“You’re too old to be listening to Green Day,” Adam continued. “It’s bad enough you still live with your parents, and look at yourself, but you could at least have a decent ear for music.”

Westley went red. “I live with my parents so I can go to school.”

“And how’s that working for you? When was the last time you took a class, even at a community college.” Adam was placid. He didn’t even make eye-contact as he tore Westley down.

“I can’t afford it right now,” Westley said. He was turning red.

“So get a better job,” Adam said. “You can’t spend your life wishing things will happen. They never will. No one respects dreamers. They respect doers.”

I was watching all of this, honestly just shocked. Nothing Adam was saying was wrong; it just wasn’t very nice. Picking on Westley was easy, like kicking a lonely dog. Adam paused. Westley was fuming, and I hoped he had the sense to just let it go.

“What are you even going to study?” Adam started again. “You want to design video games, right? So design video games.”

“I don’t have time,” Westley said through clinched lips.

“Let it go, Adam,” I said.

“Be quiet. I’m speaking,” Adam said. He didn’t even look at me, either.

“Well stop speaking, dick,” I said, getting right in his ear to make sure he’d hear. “Leave him alone.”

“Westley needs to hear these things. Otherwise, he’s going to end up living this pathetic life forever. You could stand some guidance yourself. Both of you need a plan.” Adam’s voice was still calm.

“Look at yourself, Adam. You’re a third-tier manager at a bookstore nobody goes to. What the fuck makes you think you can tell anybody anything about life?” I was getting upset, and the fact that Adam wasn’t only made it worse.

“I certainly have flaws,” Adam said, acceding the point. “But I own all of them. And I make the effort to improve instead of pretending it’s a badge of honor to be a fuckup.”

“Bully for you. You’re still a fuckup. Sorry to have to be the one to tell you.”

“That’s your opinion.” He turned back to Westley. “But at least I don’t live in my parents’ basement pretending I’ll be a video game designer someday, but never actually following through with it.”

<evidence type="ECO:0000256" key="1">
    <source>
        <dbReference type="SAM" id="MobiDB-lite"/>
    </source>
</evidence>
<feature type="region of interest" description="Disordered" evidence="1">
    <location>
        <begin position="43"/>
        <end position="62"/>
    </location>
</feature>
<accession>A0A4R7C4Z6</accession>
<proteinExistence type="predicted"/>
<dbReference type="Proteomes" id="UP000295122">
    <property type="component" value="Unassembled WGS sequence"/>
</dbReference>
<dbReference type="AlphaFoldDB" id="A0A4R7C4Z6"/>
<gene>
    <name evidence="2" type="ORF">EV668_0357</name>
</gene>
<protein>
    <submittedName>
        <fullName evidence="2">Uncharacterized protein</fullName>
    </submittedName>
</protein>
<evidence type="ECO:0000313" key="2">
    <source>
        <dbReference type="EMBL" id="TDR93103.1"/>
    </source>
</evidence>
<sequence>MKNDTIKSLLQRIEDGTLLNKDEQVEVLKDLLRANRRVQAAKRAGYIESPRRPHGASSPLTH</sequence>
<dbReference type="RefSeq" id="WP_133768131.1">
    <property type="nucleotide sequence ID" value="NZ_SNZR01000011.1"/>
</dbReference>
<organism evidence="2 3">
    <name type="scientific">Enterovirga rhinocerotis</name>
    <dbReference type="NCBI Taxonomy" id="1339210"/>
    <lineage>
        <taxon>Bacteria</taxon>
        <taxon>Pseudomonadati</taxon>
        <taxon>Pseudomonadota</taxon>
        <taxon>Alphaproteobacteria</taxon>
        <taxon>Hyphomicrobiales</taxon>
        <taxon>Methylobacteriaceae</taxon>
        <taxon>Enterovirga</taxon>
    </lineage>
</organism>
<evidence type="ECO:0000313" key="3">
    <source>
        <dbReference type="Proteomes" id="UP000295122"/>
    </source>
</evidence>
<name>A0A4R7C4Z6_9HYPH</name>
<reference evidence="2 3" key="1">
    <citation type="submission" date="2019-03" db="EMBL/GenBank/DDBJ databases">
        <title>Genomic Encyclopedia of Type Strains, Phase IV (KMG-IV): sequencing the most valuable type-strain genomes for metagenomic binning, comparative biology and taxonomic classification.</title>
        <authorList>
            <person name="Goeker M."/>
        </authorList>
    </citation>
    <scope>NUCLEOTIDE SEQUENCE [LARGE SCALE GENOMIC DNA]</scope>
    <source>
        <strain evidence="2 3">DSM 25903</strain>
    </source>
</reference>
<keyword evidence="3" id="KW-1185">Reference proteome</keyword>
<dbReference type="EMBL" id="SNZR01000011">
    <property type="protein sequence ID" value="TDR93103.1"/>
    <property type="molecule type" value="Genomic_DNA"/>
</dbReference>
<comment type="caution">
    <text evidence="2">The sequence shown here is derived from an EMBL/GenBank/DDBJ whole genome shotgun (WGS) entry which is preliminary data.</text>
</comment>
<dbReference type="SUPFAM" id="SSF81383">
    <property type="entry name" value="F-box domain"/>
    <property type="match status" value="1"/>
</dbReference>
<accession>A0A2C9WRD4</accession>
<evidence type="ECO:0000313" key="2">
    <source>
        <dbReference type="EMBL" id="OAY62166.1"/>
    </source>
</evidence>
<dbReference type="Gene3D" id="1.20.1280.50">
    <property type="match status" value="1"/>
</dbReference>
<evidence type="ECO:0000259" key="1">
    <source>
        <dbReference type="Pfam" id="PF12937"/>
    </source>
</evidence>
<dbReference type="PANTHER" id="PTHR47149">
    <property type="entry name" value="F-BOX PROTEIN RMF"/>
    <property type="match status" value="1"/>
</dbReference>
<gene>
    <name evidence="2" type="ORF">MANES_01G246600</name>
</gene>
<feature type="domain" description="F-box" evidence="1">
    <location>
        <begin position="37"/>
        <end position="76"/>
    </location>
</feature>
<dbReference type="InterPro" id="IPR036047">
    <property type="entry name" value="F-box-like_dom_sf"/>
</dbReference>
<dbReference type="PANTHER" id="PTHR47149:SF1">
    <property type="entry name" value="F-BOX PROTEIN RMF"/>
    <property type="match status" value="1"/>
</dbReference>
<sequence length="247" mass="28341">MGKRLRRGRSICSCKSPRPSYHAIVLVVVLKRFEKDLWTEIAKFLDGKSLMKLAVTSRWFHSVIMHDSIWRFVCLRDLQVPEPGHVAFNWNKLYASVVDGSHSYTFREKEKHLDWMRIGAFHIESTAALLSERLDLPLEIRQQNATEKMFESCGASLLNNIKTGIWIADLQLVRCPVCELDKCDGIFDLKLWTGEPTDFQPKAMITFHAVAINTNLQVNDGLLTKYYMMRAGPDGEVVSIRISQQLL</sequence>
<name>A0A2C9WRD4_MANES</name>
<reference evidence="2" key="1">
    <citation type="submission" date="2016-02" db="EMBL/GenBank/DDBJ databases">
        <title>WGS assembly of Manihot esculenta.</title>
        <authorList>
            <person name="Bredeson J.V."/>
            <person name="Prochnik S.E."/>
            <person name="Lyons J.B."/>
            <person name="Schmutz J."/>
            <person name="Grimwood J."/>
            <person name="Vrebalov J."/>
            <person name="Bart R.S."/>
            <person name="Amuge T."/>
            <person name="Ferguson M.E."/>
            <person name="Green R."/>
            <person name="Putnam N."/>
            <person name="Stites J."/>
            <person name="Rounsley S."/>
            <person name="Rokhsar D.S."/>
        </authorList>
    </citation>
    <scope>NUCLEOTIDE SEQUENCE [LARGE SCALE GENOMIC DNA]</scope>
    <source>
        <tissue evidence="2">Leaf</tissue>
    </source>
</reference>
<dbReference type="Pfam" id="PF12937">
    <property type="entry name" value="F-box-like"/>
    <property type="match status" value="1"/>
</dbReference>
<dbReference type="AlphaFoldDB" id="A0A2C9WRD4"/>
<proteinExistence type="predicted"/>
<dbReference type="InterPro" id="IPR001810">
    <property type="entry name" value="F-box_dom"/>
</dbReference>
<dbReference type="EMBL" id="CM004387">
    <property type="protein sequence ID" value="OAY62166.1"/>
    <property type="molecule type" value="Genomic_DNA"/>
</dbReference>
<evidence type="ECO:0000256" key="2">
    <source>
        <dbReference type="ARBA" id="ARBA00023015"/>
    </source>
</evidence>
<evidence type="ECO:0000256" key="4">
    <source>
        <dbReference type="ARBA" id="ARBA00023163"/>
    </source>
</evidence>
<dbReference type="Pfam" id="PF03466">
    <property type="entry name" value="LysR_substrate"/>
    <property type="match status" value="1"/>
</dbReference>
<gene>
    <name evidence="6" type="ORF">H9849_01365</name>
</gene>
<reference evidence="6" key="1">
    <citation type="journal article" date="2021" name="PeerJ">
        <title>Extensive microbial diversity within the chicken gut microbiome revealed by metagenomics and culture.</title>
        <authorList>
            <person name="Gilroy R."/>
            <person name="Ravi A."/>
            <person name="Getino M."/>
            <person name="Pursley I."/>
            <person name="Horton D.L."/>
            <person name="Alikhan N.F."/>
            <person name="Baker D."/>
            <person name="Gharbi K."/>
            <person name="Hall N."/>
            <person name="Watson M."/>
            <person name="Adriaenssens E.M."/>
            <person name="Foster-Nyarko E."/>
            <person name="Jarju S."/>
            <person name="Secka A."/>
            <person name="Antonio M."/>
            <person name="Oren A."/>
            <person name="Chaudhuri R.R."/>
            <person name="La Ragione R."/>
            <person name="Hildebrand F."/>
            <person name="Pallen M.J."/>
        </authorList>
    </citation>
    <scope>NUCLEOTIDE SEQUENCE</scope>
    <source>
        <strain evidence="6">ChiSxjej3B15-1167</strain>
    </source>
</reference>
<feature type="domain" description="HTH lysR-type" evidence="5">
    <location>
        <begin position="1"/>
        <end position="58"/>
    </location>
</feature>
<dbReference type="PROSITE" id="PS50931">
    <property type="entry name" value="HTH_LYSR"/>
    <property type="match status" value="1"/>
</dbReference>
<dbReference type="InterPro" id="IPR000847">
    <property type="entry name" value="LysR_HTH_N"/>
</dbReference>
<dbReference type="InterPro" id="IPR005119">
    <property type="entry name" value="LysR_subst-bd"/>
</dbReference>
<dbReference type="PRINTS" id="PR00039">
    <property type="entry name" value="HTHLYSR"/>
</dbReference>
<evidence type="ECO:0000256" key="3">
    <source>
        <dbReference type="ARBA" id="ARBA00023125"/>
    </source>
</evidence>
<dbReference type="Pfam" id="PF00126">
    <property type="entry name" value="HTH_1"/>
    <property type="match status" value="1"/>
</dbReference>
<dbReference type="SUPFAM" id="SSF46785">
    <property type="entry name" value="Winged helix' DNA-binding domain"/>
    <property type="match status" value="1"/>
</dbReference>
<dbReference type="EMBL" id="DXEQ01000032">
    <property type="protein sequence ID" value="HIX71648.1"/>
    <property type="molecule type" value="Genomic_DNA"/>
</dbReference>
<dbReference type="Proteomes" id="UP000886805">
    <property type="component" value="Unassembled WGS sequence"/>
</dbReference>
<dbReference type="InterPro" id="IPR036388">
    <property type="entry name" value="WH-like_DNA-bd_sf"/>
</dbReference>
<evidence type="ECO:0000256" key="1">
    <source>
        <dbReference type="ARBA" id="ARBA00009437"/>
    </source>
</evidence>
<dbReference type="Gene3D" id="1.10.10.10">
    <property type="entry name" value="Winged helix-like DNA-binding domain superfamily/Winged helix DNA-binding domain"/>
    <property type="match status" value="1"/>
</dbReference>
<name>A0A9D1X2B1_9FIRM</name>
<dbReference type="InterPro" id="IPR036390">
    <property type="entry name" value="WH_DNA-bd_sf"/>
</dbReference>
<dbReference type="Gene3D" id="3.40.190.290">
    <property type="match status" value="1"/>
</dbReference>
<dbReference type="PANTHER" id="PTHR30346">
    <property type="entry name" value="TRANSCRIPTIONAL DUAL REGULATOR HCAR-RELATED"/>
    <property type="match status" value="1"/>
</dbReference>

I was too caught up in my own anger at Adam to see Westley throw the punch until it was too late. It came in wide and wild. The thing is, I saw Adam’s eyes – he saw the punch coming, but he didn’t try to dodge it. He let it come. Westley hit him in the cheek. He gave it everything he had, and it twisted Adam like a spinning top. But then he stepped up to Westley, looking him in the eyes and saw the fear there – letting him see that the best Westley had to give wasn’t anywhere near enough. I tried to get between them, tried to pull them apart, but they kept coming around me.

“Westley, go outside,” I said. Westley just stood there. “Adam, come on, man; you made your point. It’s West, man. It’s just West.”

“You hear that, Westley? ‘It’s just West.’ Tommy doesn’t even think you’re worth fighting,” Adam said.

“Damn it, Adam,” I said. “Let’s just all calm down before someone gets really hurt.”

“No one will get really hurt,” Adam said with that cold voice of his.

“Adam.” I grabbed him and looked in his eyes. I was stunned by what I saw: there was nothing in there, really. Just darkness. “It’s just West, man. We’re all friends, here.”

Adam smiled with his lips. It was almost as freaky as his eyes. “You’re a good friend. Now get out of my way.”

I shook my head. “I can’t let you hurt him.”

“I won’t hurt him.” He shoved me hard and dodged around me. He stepped up to Westley and knocked him down with one punch.

“Congratulations,” Adam said. “Your first real fight.” He reached out a hand. Westley looked at it and then took it. Adam pulled him up. He patted Westley on the back and dusted him off. Westley pushed him away and went to the bathroom. Adam watched him go, and then turned back to the band.